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Case report

Carcinoma Ex Pleomorphic Adenoma of the Parotid Gland: A Rare Case


Cancer is a major cause of morbidity and mortality worldwide, with squamous cell carcinoma (SCC) being the most common type. Even though SCC is the major type of cancer found in the head and neck region, the salivary glands contribute to about 1/20 cases, of which 1/10 are said to be carcinoma ex pleomorphic adenoma (CXPA) type, and the parotid gland is found to be the most common origin of such cases. Although it usually arises later in life, it can grow rapidly, with local symptoms being late findings, if any. Even though fine needle aspiration cytology has low sensitivity for diagnosing such cancer, multiple/repeated biopsies can increase the yield and the accuracy of the test. Surgical resection is the main choice for treatment with postoperative radiation for select cases. Our case presented with CXPA with distant metastasis to multiple sites.


Primary salivary gland malignancies (SGMs) account for only 5% of all head and neck cancers, with the World Health Organization (WHO) describing 11 benign and 22 malignant subtypes of salivary gland tumors [1]. Carcinoma ex pleomorphic adenoma (CXPA) constitutes about 12% of all SGMs, with the majority of cases arising from the parotid gland (67%) [2]. Histopathologically, poorly differentiated adenocarcinoma and undifferentiated carcinoma are the most frequently encountered malignant components of CXPA with squamous cell carcinoma (SCC) being a rare finding [3,4]. Metastatic SGMs are an uncommon finding with only 20% of parotid gland malignancies showing metastatic potential [1]. According to Ali et al., lungs account for 49%, bones for 40%, and the brain for 7% of the total metastasis reported in a study. The study also suggested a distant recurrence percentage of 20% for CXPA [5]. “Occasional case reports exist of adenoid cystic carcinoma metastasizing to the pleural fluid, as well as a rare case of benign metastasizing pleomorphic adenoma, a case of mucoepidermoid carcinoma involving peritoneal and pericardial fluid,” as well as a case of salivary ductal carcinoma in the pleural fluid [6]. Here, we present a case of CXPA with SCC as the malignant component with metastasis to the pleura, lung, brain, liver, and adrenal glands, which, to the best of our knowledge, has never been reported before.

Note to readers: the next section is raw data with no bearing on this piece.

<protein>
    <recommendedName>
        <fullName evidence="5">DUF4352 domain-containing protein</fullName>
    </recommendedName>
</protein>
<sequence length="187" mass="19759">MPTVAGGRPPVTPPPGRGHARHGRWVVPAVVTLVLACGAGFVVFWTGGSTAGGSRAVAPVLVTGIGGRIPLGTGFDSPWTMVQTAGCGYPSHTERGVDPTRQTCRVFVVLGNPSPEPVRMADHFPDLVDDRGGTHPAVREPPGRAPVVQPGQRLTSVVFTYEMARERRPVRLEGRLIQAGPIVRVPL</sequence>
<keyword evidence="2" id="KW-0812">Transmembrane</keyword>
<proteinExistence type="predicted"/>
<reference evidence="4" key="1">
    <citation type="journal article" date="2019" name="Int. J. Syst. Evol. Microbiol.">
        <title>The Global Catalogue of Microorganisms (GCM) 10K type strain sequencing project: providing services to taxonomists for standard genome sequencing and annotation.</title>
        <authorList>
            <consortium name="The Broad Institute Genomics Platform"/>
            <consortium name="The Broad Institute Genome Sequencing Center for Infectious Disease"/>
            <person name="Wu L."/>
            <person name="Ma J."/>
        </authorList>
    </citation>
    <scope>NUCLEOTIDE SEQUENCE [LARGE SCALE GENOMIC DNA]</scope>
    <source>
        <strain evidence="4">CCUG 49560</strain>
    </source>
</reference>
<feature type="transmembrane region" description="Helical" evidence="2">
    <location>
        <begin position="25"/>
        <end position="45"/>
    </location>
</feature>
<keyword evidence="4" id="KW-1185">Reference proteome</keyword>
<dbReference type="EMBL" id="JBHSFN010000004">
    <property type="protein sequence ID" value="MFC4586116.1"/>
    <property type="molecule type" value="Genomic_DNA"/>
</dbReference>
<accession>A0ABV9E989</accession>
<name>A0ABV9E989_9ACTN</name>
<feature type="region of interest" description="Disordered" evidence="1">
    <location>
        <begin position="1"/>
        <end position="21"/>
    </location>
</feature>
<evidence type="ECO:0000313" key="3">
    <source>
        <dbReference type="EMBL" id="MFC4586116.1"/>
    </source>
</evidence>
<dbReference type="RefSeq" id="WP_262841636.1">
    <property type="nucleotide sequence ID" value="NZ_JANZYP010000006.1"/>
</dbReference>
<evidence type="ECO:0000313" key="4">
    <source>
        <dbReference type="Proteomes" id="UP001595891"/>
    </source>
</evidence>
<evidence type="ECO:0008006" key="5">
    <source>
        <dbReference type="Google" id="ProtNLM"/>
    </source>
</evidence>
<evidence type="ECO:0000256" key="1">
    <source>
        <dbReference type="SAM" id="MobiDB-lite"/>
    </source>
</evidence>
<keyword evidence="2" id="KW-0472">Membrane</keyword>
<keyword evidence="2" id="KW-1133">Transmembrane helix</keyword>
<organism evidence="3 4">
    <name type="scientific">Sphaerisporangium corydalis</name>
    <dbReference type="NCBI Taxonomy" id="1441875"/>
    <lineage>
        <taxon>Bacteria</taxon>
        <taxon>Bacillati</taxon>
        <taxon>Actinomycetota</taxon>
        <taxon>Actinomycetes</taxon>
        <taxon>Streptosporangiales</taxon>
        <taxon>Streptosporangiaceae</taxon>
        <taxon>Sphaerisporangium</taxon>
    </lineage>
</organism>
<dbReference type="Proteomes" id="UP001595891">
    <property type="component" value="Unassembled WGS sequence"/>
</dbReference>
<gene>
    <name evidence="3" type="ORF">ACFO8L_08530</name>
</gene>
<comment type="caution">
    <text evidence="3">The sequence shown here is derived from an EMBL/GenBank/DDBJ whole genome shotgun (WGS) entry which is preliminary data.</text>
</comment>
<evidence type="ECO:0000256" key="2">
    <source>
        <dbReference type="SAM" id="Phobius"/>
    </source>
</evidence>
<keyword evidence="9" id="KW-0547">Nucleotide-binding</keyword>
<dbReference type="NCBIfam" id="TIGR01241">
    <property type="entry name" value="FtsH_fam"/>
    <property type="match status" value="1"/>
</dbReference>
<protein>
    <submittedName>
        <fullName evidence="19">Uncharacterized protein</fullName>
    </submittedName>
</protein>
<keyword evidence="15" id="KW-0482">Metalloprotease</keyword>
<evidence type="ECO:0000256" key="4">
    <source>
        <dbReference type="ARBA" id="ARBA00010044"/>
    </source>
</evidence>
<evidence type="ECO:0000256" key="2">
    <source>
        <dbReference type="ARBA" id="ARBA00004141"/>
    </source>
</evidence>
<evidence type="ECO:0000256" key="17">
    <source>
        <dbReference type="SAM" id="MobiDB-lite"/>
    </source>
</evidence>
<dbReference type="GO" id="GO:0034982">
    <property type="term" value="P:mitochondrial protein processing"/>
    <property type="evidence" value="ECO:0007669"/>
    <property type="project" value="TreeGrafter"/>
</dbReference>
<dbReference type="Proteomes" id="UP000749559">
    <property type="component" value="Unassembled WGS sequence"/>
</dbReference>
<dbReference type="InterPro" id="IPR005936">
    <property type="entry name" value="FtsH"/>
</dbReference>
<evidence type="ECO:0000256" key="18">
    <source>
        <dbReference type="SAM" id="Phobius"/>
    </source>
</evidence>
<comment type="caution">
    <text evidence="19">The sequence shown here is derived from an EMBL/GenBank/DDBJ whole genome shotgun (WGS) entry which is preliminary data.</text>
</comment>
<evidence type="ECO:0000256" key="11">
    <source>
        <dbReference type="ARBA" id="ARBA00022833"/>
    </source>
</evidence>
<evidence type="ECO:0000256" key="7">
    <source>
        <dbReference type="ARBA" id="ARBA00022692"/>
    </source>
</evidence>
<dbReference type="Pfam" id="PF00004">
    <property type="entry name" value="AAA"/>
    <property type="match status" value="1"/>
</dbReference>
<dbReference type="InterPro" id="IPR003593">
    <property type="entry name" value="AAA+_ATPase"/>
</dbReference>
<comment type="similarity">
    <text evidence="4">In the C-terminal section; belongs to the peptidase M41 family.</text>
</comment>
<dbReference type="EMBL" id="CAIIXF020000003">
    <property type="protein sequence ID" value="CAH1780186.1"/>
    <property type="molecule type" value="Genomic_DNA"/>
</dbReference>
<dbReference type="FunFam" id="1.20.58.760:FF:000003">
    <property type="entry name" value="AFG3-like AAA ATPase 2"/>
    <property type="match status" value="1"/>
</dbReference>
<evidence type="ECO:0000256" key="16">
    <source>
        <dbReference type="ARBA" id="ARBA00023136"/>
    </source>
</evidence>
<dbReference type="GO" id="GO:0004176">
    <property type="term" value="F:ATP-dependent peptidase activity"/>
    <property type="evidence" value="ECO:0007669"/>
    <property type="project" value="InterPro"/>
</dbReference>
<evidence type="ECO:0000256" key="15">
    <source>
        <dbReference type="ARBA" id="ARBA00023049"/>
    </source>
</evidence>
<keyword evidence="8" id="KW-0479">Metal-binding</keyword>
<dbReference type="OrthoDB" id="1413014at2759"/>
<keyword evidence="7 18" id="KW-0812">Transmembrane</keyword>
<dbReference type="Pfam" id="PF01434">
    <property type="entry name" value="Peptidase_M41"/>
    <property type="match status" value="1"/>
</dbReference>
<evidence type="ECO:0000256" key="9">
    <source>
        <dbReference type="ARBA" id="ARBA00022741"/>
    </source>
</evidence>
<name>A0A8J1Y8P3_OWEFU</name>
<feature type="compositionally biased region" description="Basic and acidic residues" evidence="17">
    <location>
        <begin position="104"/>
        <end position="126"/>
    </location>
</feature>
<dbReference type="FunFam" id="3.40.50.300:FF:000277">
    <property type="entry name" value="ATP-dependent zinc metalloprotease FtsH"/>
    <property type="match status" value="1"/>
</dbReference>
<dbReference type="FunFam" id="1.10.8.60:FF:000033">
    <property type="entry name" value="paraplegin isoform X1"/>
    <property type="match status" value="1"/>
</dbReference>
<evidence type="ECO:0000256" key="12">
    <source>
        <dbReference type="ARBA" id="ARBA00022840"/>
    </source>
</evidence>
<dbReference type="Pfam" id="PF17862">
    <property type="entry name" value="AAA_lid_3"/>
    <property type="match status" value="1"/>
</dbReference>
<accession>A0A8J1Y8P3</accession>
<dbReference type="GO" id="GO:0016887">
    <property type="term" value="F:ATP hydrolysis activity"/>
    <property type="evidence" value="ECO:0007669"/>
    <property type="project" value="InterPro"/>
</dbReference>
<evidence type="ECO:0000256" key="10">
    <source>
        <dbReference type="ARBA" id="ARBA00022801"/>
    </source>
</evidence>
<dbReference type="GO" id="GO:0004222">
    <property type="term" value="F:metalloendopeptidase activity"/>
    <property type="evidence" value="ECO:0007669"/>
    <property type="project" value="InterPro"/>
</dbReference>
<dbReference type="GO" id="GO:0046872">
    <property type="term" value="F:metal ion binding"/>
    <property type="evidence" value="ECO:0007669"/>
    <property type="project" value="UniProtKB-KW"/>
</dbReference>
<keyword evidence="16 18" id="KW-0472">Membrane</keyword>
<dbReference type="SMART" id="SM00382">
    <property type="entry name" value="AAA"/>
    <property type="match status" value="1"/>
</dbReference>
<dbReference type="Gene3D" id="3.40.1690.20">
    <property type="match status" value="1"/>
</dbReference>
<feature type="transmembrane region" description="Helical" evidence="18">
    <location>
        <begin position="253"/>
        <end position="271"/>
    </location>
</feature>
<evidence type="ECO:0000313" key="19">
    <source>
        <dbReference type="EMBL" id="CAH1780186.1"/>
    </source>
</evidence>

Case Presentation

A 66-year-old former smoker with a past medical history of left parotid gland cancer status post (s/p) radical parotidectomy, temporal bone resection, and nodal dissection with pleural metastasis and recurrent pleural effusions s/p PleurX catheter (BD, Franklin Lakes, NJ) was brought in by the emergency medical services (EMS) post cardiac arrest and admitted to the intensive care unit (ICU). Examination revealed an extremely frail man in a comatose state, with occasional myoclonic jerks and seizures. Computed tomography (CT) scan of the brain without contrast showed diffuse/multifocal encephalomalacia (Figure 1), but a CT scan of the chest without contrast showed no significant changes as compared to the prior CT scans (Figure 2). Electroencephalography (EEG) exhibited a burst suppression pattern suggesting anoxic brain injury. However, a repeat CT scan of the brain without contrast three days later revealed multiple cystic ring-enhancing lesions in the cerebrum and left cerebellum (Figure 3).